Soppe’s Spin: False Fantasy of Flacco
Cam Newton – I had Newton ranked low in my initial ranks this season, not because of his lack of pass -catchers, but because there were doubts about his health and therefore his rushing upside. Well, he looked good on Sunday (17 carries for 107 yards and a touchdown) and it seems like it may only be a matter of time until he combines that athletic ability with the developing stud that is Kelvin Benjamin on the outside to create the Fantasy monster that we’ve become accustomed to seeing in Carolina. The running statistics will give him weekly value, but make no mistake about it, he is trending in the right direction with his arm as well. For the first time in his career, Newton has completed at least 63 percent of his passes in three of the first five games of the season, making him a true dual threat. The increased efficiency is no mistake, as his aDOT (average depth of target)has been on a steady decline since his rookie season, thus making him more efficient and less dependent on the big play (not a bad idea when you consider he is currently the least accurate deep ball quarterback in all of football). An average set of receivers and an unproductive crew of running backs … sound familiar?
Brandon Lafell - Remember when the New England dynasty was ending and this offense was closer to Jaguars than the Broncos? Yea, not so much. Tom Brady is making the most of the pieces around him and Lafell was the primary beneficiary on Sunday, as he recorded 97 yards and a pair of impressive touchdowns. The 27-year-old has been targeted at least six times in three of his last four games, a trend that should lend him Fantasy value, as Brady has continued to go his way despite a catch rate of 42 percent entering this week. The solid target rate, along with the fact that Lafell has been nothing short of elite after the catch, makes him a viable starting option in deep formats and worthy of a roster spot in all formats. It is no secret that Brady is struggling with the deep ball, thus making Lafell’s ability to create after the catch even more valuable.
Robert Woods - Kyle Orton isn’t a great quarterback, but his ability to sustain drives is progress for this offense and it allows Woods to have the occasional productive Fantasy day like we saw Sunday (seven catches on 10 targets for 78 yards and a touchdown). Let’s not forget that Woods is the top receiver on the depth chart with a season of experience with the Buffalo playbook, an advantage that allows him to adjust routes in an efficient manner. The Bills want to establish the run, but with C.J. Spiller stuck in Space Jam mode and Fred Jackson not fit to handle a full workload, there might be more of these 38 pass attempt days in the immediate future. It hasn’t taken long for opposing defenses to acknowledge the talent of Sammy Watkins (see Revis, Darrelle), a trend that should keep Woods (26 targets in his last three games) consistently involved and on Fantasy radars. In deep leagues, Woods could emerge as a reasonable FLEX option when it counts most, as the Bills face the Broncos, Packers, and Raiders in Weeks 14-16.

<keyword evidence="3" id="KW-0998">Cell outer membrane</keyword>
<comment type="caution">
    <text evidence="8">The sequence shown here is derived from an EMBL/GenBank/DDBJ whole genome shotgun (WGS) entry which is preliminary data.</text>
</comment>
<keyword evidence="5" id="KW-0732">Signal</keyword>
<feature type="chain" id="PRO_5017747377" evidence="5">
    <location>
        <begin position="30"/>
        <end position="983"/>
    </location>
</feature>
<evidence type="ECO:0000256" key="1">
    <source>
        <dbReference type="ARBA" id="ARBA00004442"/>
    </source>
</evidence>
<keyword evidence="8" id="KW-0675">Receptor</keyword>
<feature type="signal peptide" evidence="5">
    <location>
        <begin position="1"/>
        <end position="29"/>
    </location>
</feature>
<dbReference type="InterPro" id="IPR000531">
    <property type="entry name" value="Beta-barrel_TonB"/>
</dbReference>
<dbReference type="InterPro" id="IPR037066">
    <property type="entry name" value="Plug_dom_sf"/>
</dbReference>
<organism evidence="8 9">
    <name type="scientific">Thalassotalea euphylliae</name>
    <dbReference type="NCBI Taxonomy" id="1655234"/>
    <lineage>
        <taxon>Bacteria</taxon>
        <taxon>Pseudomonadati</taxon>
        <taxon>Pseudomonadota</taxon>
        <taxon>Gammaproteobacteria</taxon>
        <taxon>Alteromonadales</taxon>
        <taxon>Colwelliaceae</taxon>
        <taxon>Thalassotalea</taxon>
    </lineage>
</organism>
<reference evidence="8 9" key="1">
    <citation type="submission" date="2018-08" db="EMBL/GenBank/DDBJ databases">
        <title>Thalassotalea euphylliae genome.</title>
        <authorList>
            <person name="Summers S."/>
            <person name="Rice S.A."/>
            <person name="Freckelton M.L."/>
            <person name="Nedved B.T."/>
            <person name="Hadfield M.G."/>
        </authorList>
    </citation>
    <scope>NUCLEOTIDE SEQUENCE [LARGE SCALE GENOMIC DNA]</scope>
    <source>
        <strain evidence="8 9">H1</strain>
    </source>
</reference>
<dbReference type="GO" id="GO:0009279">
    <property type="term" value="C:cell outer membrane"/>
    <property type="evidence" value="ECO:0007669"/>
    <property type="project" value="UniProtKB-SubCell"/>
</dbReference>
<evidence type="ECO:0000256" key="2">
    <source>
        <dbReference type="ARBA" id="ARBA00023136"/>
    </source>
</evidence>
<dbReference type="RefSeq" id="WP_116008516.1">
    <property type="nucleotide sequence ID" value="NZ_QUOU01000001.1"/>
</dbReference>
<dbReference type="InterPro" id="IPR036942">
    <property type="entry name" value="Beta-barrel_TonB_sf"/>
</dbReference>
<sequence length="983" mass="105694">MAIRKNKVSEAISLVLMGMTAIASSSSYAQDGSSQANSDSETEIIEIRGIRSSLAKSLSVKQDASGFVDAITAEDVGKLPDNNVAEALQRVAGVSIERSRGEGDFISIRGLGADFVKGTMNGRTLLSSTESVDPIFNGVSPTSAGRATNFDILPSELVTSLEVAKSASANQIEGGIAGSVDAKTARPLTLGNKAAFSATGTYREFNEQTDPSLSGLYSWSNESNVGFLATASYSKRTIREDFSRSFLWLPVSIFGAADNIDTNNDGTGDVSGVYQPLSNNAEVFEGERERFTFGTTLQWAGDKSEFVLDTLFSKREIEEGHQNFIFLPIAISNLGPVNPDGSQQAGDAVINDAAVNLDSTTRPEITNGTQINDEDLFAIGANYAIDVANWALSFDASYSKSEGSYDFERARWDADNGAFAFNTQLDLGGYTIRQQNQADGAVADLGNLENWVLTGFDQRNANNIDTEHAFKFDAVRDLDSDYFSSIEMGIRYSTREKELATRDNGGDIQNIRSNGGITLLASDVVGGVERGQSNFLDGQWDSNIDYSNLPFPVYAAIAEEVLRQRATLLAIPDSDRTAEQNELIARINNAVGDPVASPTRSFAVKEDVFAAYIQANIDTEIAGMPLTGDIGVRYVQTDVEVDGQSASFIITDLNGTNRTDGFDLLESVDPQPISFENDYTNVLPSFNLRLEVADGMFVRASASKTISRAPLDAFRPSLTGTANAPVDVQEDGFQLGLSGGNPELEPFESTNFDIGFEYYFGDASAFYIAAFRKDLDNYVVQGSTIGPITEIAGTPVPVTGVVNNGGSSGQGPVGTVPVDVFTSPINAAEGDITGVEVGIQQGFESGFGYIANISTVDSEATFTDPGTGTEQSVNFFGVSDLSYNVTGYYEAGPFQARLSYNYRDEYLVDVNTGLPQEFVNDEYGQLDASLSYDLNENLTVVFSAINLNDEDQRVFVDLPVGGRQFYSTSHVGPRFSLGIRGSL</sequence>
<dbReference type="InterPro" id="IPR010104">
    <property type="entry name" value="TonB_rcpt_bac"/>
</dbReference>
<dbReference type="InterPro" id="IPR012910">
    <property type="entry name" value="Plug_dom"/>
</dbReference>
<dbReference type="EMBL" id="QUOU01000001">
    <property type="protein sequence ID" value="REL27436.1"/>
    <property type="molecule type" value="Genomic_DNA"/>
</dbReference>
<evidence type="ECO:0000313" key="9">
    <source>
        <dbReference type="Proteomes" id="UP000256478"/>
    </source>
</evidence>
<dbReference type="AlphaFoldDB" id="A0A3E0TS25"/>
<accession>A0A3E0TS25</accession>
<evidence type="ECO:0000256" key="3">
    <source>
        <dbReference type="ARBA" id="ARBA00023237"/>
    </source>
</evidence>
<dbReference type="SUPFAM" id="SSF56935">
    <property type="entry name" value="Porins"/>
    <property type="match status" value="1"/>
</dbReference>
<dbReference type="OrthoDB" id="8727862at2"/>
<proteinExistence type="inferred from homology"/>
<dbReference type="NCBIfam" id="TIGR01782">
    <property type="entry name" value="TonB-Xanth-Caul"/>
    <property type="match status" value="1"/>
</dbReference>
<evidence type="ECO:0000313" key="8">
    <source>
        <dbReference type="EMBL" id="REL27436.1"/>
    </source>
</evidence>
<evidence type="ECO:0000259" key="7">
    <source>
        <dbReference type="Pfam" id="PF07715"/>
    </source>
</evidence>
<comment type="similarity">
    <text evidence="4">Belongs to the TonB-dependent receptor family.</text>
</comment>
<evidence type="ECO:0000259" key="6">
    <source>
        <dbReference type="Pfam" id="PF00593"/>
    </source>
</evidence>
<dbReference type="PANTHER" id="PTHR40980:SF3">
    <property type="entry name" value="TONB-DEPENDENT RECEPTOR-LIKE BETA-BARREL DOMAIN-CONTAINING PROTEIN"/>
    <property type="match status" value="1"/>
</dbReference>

Louis Murphy – It’s evident to most that have watched the Bucs that Mike Evans and Vincent Jackson are better football players than Murphy, but skill isn’t always most directly linked to Fantasy production. With both of Tampa Bay’s top receivers battling nagging injuries, it stands to reason that a healthy field stretch like Murphy will continue to play (he was on the field for 84.9 percent of snaps last week, with both Evans and Jackson healthy). Veterans and proven Fantasy assets Andre Johnson, Roddy White, and Steve Smith Sr. have seen fewer targets than Murphy over the last three weeks, and given the 27-year-old’s 12.8 aDOT, that is enough to give him upside that is worth owning. The Buccaneers will come off of their Week 7 bye with four strong matchups, making Murphy a nice fill in option if you’re dealing with injuries and/or byes.